What is in this article?:
- New record for New Mexico pecans
- China matters
New Mexico pecan growers are reporting optimistic harvest numbers now that pecan season has wrapped up in nut-studded Doña Ana County.
USDA is reporting pecan demand from China, a major boost to the U.S. export market in recent years, remained high in 2013. Demand from China may have actually grown but Mexican pecan exports increased dramatically to fill the shorter U.S. harvest. Industry experts say Mexican growers can produce a cheaper crop because of lower labor costs and they can be more price-competitive to foreign buyers. U.S. pecans remain in demand, however, because of superior quality and, in some circumstances, high meat yield.
Also competing for the China in-shell demand are South African farmers. Production there has increased significantly in recent years.
In New Mexico, pecan growers say they are optimistic that demand will remain high in the coming years and that New Mexico's production will increase steadily, provided ample water is available for pecan trees and serious outbreaks of case bearers and disease can be avoided.
While irrigation water from the Rio Grande was very almost non-existent in 2013, Doña Ana County growers were able to water trees adequately with groundwater, at least for the first half of the year. Add to that an exceptionally wet monsoon season in late summer and substantial early fall rains, pecan growers across the region reported that trees flourished and nut quality was guaranteed.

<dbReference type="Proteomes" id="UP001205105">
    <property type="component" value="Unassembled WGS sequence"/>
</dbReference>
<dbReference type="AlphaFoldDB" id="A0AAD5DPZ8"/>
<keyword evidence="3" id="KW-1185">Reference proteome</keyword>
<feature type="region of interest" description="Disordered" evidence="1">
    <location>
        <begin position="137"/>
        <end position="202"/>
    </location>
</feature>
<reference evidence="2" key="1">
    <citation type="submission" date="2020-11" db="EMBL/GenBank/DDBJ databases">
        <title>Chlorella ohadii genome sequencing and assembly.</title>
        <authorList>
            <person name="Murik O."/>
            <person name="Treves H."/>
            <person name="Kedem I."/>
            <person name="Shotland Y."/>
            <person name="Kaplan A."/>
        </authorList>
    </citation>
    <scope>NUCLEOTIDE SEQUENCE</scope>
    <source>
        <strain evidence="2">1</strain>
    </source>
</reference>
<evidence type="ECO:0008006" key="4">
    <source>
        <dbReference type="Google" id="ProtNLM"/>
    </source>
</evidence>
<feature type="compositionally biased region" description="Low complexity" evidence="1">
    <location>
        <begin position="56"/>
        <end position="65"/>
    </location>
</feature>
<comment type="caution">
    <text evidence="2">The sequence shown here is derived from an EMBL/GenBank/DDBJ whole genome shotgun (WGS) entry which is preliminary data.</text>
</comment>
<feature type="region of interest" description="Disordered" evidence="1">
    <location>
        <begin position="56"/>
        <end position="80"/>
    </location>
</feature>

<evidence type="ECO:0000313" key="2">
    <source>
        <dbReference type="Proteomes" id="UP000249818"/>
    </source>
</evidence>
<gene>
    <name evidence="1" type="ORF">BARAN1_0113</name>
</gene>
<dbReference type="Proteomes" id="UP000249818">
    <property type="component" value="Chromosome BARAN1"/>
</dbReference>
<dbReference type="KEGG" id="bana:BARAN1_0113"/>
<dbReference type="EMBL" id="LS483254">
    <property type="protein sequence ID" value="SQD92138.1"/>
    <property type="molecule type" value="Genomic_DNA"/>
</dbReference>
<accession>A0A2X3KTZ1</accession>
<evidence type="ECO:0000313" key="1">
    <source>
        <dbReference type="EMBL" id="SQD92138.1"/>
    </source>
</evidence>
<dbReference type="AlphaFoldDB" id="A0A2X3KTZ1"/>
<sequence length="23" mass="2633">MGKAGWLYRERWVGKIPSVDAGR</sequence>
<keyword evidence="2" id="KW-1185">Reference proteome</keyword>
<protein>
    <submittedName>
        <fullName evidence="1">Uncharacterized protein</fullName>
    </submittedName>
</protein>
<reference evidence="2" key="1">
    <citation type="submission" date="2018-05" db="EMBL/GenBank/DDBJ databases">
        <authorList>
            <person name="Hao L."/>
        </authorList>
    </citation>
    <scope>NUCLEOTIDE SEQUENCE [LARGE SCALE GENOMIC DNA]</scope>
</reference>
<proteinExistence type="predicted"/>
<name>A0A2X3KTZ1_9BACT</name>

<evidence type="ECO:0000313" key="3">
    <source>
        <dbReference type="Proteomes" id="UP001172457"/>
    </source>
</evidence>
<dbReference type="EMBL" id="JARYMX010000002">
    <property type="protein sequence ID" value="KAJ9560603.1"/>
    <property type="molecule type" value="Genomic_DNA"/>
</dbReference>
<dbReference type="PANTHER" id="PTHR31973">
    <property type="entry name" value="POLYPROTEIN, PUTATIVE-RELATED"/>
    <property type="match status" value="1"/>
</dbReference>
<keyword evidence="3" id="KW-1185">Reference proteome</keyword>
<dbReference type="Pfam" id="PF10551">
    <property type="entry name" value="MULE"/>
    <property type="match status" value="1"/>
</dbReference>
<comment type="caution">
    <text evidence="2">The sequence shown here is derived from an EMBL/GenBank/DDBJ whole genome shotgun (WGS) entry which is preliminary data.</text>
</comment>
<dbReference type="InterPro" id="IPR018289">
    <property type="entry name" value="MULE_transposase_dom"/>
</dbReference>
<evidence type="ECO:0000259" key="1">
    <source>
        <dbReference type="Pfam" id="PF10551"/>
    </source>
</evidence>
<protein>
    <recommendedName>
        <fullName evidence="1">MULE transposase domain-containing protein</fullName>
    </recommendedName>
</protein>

In addition, New Mexico State University Extension specialists report a boom in new tree planting in 2006 has finally paid big dividends for growers as these trees have now fully matured and produced healthy yields for the first time this season, a trend that should continue in the years ahead.
No numbers are available yet for the Texas, Oklahoma or Georgia production, but industry experts are reporting Georgia's crop suffered from not only an off production year, but also because many trees were hit hard last year with pecan scab, a disease that can occur when trees receive too much rain.
Georgia is traditionally the nation's highest producer of pecans each year, but with lower production numbers in Texas, usually in the number two spot nationwide, New Mexico, when all the numbers are in, may be crowned the new 'big winner' of the 2013 pecan crop year.
Overall for 2013, industry analysts suggest the total 2013 pecan harvest could be as low as 210 million pounds of in-shell pecans nationwide, an incredibly low number compared to most years over the last decade.